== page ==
Do-it-yourself Eating and Walking Tour – Ho Chi Minh City, Vietnam

Tourist Day in Saigon

Saigon Market Banana Lady
A mobile banana vendor on the streets of Saigon.

This self-guided walking tour covers the main tourist attractions in Saigon. The actual walking time is only about 90 minutes, but it should take you the better part of a day with the all the stops. There are 4 meals on the tour, as well as plenty of opportunities for coffee breaks.

Saigon is hot and the sidewalks are broken, cluttered, or non-existent. Be careful and take breaks regularly, especially if you are doing this in the hotter times of the year (March-June).

We start our day off the way most Vietnamese people do, with a hot bowl of pho.

My favorite pho place in district 1 is Pho Quynh (323 Phạm Ngũ Lão), but you can find a delicious bowl almost anywhere.
Pho: The types and how to eat it.

After breakfast, walk down Pham Ngu Lao to see the chaos that is the backpacker district. You’ll be offered scooter rides and rentals as you traverse the cluttered sidewalk.

Note: This is the most dangerous area for purse snatching in the country. Keep your valuable close and be smart. Motorbike drivers will come right up on the curb and snag your bag, dragging you down the street if they have to. I’ve never experienced it, or witnessed it, but I know quite a few people that have.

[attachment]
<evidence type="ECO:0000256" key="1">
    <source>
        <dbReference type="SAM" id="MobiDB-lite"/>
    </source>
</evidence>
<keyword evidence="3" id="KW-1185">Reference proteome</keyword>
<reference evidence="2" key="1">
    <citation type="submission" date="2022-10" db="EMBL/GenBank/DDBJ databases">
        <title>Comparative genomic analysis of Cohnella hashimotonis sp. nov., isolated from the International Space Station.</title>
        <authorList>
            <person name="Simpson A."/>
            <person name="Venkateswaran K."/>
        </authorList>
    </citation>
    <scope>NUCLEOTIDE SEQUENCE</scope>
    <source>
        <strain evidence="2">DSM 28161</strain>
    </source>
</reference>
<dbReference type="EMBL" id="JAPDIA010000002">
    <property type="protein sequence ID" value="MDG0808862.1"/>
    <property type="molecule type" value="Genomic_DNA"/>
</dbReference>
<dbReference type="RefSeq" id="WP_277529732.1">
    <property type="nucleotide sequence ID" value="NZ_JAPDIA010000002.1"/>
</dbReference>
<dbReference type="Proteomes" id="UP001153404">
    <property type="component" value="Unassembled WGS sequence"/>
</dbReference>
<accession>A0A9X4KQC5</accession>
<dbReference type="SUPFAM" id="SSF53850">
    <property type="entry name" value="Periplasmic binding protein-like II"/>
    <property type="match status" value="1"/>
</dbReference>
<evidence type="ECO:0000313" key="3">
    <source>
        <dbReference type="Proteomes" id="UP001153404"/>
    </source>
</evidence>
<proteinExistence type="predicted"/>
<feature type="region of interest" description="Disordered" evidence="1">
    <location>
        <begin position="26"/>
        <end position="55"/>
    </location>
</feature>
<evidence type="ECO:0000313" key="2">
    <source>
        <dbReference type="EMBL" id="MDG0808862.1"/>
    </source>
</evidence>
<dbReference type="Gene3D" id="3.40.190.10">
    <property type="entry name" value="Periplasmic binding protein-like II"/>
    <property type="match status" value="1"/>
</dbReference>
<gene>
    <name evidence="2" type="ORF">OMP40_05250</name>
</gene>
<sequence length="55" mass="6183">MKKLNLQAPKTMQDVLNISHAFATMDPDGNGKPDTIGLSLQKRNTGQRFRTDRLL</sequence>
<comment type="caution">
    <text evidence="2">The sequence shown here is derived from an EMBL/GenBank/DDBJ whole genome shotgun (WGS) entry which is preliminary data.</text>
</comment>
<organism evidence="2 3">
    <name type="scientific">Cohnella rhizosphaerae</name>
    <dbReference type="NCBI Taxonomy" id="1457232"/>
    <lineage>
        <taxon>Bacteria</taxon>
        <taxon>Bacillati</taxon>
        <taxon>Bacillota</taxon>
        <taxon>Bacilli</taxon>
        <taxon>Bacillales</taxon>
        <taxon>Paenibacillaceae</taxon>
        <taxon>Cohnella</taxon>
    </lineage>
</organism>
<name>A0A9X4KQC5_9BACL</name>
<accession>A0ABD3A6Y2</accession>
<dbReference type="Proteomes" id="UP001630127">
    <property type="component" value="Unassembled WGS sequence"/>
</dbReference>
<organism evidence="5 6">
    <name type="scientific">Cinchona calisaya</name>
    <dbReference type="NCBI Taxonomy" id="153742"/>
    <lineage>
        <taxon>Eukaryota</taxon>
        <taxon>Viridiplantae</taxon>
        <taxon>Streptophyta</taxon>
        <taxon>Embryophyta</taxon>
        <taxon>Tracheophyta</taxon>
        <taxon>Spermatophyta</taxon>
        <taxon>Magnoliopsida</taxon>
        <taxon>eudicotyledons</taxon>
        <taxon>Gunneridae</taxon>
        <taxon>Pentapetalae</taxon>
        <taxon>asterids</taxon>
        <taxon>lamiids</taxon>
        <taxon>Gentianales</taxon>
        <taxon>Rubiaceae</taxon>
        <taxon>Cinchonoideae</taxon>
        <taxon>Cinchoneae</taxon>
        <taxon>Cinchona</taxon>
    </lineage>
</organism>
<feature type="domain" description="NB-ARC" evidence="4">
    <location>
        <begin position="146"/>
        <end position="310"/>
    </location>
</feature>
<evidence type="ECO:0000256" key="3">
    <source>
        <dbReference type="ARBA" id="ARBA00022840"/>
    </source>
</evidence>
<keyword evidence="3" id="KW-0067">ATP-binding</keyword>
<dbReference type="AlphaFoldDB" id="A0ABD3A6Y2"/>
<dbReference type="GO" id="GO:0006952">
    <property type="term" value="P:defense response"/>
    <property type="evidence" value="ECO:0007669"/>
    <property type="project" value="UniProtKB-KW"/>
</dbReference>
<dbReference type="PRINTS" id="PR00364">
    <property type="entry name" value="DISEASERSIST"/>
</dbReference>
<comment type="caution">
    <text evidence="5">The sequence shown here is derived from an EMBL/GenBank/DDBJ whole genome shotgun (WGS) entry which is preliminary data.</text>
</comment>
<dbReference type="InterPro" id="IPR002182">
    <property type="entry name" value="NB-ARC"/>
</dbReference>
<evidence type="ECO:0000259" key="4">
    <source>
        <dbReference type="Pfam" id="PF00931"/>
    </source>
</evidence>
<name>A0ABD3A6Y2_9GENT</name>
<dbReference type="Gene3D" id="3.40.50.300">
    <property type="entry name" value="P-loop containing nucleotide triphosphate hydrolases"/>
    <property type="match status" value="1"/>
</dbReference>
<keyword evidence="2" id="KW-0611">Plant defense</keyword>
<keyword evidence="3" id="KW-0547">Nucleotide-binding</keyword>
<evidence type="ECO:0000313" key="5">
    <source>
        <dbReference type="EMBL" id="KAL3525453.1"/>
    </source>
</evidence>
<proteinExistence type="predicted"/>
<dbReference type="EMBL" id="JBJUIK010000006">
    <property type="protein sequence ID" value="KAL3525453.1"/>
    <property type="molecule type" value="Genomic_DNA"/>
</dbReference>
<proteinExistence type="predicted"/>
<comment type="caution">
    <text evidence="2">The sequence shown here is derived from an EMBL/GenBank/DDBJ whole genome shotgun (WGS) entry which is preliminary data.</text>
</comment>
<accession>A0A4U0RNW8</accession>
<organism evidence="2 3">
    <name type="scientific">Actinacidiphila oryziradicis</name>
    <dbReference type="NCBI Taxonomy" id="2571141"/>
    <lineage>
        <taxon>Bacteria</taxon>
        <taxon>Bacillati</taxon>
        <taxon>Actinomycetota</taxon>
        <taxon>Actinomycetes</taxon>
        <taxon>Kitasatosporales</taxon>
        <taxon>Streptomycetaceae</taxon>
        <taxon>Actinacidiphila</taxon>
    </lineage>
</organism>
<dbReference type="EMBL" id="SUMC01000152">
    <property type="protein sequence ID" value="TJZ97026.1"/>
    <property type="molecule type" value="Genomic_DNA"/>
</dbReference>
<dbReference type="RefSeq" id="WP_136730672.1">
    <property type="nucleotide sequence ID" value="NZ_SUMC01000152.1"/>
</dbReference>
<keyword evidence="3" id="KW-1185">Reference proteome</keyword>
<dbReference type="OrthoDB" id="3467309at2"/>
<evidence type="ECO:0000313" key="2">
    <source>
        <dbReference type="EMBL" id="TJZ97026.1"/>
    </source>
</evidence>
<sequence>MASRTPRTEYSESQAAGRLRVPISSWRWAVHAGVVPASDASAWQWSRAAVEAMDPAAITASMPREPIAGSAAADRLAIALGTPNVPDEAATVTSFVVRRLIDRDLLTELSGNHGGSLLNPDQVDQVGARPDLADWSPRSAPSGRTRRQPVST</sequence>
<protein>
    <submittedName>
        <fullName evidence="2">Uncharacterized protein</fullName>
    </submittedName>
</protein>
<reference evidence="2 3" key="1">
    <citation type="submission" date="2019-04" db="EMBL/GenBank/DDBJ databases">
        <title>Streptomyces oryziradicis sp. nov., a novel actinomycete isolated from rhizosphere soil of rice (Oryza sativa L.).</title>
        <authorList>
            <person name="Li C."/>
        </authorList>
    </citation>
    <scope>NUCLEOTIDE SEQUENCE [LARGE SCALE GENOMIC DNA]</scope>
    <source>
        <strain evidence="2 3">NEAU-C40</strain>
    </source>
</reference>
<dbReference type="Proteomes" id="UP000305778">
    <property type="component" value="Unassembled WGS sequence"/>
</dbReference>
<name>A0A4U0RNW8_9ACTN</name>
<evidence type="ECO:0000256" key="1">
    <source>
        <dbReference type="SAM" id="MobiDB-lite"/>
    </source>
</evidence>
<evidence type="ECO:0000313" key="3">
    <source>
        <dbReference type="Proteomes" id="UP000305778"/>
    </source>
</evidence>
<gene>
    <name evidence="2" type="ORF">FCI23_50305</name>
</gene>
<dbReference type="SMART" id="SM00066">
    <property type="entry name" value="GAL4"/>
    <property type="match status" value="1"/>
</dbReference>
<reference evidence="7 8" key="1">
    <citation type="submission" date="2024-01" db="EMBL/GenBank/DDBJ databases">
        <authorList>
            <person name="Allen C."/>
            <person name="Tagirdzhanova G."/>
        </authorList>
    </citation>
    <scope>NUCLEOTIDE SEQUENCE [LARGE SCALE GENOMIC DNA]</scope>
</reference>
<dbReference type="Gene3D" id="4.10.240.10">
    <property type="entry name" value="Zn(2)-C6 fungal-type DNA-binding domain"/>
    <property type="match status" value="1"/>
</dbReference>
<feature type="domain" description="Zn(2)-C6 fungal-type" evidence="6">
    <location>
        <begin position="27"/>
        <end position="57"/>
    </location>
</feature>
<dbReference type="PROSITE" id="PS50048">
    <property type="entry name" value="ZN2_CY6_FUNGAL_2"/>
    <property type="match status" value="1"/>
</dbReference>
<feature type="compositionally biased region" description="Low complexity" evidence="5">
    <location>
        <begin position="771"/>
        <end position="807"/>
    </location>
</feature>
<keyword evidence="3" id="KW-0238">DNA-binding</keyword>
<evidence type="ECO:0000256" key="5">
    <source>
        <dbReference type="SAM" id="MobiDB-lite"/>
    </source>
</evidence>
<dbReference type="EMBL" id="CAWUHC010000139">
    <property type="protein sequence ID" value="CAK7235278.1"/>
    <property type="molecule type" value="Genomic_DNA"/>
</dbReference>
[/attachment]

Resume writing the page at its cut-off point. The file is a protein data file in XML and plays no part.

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Cut down the hem (which basically means alley) called Hẻm 283 Phạm Ngũ Lão. Feel free to get a little lost in these alleys. They’ll give you an idea of how many houses are packed into this area. Some of the alleys aren’t marked on the map, but eventually you want to end up on Bui Vien.

Take a left on Bui Vien and it will lead you to Tran Hung Dao. One of my favorite spots in the city is where Yersin and Ky Con meet. This art deco flatiron building is often called the Nguyễn Văn Hảo building, named after the former owner, who made his money in the automotive industry selling parts and opening one of the first petrol stations in Saigon. Currently, it’s in pretty rough shape, but apparently some of Van Hao’s family still live in the building.